A Question of Command (Hardcover)
Counterinsurgency from the Civil War to Iraq (Yale Library of Military History)
Yale University Press, 9780300152760, 368pp.
Publication Date: October 20, 2009
Other Editions of This Title:
An argument for a dramatically different approach to counterinsurgency, based on a reinterpretation of the nature of counterinsurgency warfare.
According to the prevailing view of counterinsurgency, the key to defeating insurgents is selecting methods that will win the people’s hearts and minds. The hearts-and-minds theory permeates not only most counterinsurgency books of the twenty-first century but the U.S. Army/Marine Corps Counterinsurgency Field Manual, the U.S. military’s foremost text on counterinsurgency. Mark Moyar assails this conventional wisdom, asserting that the key to counterinsurgency is selecting commanders who have superior leadership abilities. Whereas the hearts-and-minds school recommends allocating much labor and treasure to economic, social, and political reforms, Moyar advocates concentrating resources on security, civil administration, and leadership development.
Moyar presents a wide-ranging history of counterinsurgency, from the Civil War and Reconstruction to Afghanistan and Iraq, that draws on the historical record and interviews with hundreds of counterinsurgency veterans, including top leaders in today’s armed forces. Through a series of case studies, Moyar identifies the ten critical attributes of counterinsurgency leadership and reveals why these attributes have been much more prevalent in some organizations than others. He explains how the U.S. military and America’s allies in Afghanistan and Iraq should revamp their personnel systems in order to elevate more individuals with those attributes.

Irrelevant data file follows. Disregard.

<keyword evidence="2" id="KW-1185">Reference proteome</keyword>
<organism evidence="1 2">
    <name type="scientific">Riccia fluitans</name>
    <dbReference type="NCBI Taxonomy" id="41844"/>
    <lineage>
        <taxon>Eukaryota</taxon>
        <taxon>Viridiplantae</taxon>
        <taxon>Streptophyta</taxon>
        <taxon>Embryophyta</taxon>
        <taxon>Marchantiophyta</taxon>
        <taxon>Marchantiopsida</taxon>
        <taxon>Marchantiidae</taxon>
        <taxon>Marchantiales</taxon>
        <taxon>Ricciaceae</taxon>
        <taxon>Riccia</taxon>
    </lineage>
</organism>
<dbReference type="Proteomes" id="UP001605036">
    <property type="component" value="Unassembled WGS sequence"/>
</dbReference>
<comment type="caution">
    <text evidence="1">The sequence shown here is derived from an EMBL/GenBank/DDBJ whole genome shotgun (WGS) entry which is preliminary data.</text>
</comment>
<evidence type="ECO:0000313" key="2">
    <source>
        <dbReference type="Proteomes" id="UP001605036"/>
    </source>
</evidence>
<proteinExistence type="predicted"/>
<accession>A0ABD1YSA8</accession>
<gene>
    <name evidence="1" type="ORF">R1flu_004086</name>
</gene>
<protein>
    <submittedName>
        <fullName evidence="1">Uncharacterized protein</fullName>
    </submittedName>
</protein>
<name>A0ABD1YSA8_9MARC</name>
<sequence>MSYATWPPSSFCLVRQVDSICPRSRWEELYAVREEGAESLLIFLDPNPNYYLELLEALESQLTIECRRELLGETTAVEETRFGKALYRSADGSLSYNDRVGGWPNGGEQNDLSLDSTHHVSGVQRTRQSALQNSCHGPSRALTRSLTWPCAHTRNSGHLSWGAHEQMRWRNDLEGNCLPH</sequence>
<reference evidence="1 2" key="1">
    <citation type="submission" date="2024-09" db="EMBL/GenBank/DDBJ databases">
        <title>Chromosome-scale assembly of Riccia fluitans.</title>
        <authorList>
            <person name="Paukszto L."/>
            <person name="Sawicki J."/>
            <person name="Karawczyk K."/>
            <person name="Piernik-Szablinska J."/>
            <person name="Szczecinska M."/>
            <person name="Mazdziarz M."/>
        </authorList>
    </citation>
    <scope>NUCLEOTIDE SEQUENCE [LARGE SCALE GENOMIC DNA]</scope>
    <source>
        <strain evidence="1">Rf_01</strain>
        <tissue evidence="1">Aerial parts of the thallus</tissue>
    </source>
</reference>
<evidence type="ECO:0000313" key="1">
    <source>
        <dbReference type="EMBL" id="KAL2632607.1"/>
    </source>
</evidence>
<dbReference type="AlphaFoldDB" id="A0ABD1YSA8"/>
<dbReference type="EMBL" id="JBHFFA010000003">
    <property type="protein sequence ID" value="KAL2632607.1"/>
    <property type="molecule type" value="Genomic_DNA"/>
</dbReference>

A Question of Command will reshape the study and practice of counterinsurgency warfare. With counterinsurgency now one of the most pressing issues facing the United States, this book is a must-read for policymakers, military officers, and citizens.
About the Author
Praise For A Question of Command: Counterinsurgency from the Civil War to Iraq (Yale Library of Military History)…
— Victor Davis Hanson
— Eliot A. Cohen
— Thomas E. Ricks
— Bing West
“A Question of Command stands out because it reaches back quite far, and to unexpected destinations.” —Wilson Quarterly
— Wilson Quarterly
— George Stephanopoulos
— John Tierney
“Terrorism, uniquely horrifying as it is, doesn’t belong to an entirely separate and containable realm of human experience, like the one occupied by serial killers. Instead, it’s a tactic whose aims bleed into the larger, endless struggle of people to control land, set up governments, and exercise power. History is about managing that struggle.”--Nicholas Lemann, The New Yorker
— Nicholas Lemann